New boiler system for Silvia
It appears Rancilio have finally accepted their quality problem with the Silvia boiler elements (probably based on the commercial designs), but the have chosen what I think is an odd approach. They have replaced the brazed in copper heating element in the top part of the brass boiler with a stainless steel version which is then bolted to the boiler. Great, but both terminals are potted into a single brass fitting. I have already been told of one which is leaking - see photo below - (luckily still under warranty), This new element configuration requires a new boiler - so you will still be paying out ot the better part of a £100 -£150 or more for the OEM repair parts (do I suspect marketing were involved? err yes). I call this the "markIII" configuration.
Why not DIY it and save a full kilogram of brass from the scrap merchant? What a waste!- see above - if you get stuck, just contact me, it is almost full proof. I say "almost" since the day many years ago I told a Texan that my components were "bullet proof" (english parlance not US) and he took my samples outside and put a .38 through them and tossed them back at me - lesson learned, but to this day, what was he doing with a hand gun in a major electronics facility?
See info here
I do think a bolt in element is best for these machines, yes stainless steel is more resiliant but with the correct filling procedures, copper really should not be a problem with the temperatures involved. See converted boiler below, both the markI (shown below) and the markII boiler can be easily converted
Rancilio Silvia Repairs
These are good machines, with good quality parts and a solenoid operated 3 way valve controlling water delivery to the group. IMHO, it is probably the best machine in this price range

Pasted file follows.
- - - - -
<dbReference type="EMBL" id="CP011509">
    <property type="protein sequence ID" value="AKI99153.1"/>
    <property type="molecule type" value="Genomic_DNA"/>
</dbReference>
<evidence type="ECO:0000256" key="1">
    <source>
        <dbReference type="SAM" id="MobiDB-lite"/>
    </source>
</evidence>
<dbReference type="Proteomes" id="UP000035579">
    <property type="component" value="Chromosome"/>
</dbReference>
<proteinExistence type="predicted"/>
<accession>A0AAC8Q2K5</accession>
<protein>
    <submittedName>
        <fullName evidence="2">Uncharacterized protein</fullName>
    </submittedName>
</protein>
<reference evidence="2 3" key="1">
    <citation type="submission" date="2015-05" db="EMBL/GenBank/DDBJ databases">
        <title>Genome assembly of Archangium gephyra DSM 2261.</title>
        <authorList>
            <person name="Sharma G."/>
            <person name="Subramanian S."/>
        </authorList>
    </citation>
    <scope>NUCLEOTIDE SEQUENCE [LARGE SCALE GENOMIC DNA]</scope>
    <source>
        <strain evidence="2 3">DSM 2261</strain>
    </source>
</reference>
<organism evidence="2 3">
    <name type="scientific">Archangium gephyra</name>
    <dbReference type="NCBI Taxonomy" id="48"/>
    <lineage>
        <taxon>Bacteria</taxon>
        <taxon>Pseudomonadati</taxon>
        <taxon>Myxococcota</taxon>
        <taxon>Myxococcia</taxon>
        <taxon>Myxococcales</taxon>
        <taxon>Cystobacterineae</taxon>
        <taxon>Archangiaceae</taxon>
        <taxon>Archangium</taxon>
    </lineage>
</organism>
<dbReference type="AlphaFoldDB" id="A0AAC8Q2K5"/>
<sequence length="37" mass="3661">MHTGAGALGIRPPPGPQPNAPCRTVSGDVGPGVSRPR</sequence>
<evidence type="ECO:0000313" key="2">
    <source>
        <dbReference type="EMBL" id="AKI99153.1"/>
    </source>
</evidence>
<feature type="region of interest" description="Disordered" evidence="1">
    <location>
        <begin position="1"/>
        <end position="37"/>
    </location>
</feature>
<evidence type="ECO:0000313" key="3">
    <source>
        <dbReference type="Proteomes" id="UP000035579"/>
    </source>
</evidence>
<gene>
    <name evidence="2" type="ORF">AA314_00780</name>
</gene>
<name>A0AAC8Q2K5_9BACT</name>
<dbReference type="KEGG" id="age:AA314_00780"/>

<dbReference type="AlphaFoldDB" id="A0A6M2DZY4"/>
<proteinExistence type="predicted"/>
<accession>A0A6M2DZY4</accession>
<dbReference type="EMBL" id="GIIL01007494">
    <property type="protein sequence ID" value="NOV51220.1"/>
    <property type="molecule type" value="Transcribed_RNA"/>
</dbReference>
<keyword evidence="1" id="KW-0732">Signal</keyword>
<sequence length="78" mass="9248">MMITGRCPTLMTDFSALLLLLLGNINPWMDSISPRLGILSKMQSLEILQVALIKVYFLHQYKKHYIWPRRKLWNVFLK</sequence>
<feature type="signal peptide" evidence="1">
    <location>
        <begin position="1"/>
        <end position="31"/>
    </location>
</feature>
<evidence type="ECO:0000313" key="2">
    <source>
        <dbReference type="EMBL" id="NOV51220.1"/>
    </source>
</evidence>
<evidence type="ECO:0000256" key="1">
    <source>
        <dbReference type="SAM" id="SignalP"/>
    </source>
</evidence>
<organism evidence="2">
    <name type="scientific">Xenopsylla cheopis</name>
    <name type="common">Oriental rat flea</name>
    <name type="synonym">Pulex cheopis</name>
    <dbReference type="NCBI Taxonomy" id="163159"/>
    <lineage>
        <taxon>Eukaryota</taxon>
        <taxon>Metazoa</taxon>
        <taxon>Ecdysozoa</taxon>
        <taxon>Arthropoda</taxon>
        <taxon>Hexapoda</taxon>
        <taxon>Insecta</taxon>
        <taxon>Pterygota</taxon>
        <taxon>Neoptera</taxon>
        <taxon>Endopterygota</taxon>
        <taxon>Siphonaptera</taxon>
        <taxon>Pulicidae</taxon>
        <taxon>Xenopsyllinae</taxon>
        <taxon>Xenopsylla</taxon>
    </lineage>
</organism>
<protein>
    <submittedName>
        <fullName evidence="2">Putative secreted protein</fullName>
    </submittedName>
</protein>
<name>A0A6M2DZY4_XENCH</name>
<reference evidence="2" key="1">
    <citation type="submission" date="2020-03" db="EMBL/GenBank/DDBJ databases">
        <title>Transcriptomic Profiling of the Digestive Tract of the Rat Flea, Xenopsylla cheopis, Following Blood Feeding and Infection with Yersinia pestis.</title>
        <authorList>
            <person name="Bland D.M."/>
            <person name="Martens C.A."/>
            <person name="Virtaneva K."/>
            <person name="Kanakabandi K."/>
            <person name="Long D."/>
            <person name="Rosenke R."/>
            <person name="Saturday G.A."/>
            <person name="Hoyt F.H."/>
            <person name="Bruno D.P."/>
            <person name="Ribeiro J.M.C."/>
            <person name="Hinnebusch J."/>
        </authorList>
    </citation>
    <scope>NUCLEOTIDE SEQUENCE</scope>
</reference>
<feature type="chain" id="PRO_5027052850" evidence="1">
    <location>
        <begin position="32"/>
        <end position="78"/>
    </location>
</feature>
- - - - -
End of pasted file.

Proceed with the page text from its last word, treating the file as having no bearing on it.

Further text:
I will service them for a fixed price of £59.99 plus parts. This will include replacement as required of the group seal, steam tap o rings and seal. 3 way valve strip down and inspection, Citric acid boiler descale and group backflush. General check for leaks, Thermocouple check of the brew thermostat/water delivery temperature and thermal cut-out operation. Electrical safety check carried out before return ("markII" boiler shown below)
I offer an exchange boiler replacement service if you have burnt out your element. I replace the element by drilling out the old element and fitting a bolt in element for £39.99 if you have a service as well (and TBH they usually do by the time they get to needing new element). I always try to keep a converted boiler in stock Fit it yourself (all you require is a hacksaw, a nail punch, hammer and a 10mm HSS drill) I can email you the link to a instruction manual - before you decide to buy, or send me your boiler or complete machine. You will have to budget for a new boiler seal at £2.99. I also recommend replacing the 6 black steel boiler flange bolts with stainless steel (£2.49 for 6).
Base of boiler with silicone o ring seal.
1) Leave one connector to the element disconnected after refitting, Allow the boiler to refill until water is ejected from the group before connecting the element (disconnect from the mains first!)
2) An easy way to reinstall the OPV (Over Pressure Valve, AKA pressure relief valve) when replacing the boiler/element is to remove the copper crush washer(s) and replace with a teflon equivalent (you can make your own). The teflon will deform much more than copper and it means you will be able to angle the OPV correctly with very little effort and no juggling of thick and thin crush washers, (if you have them that is). Couple this with some 150 Deg C Teflon thread sealant and you will have a reliable joint. If you are replacing the same boliler with a replacement element more than likely your OPV will position correctly with the same combination of copper crush washer(s) that were previously installed. Do anneal the washers by heating till dull red on a gas ring or similar before refitting.
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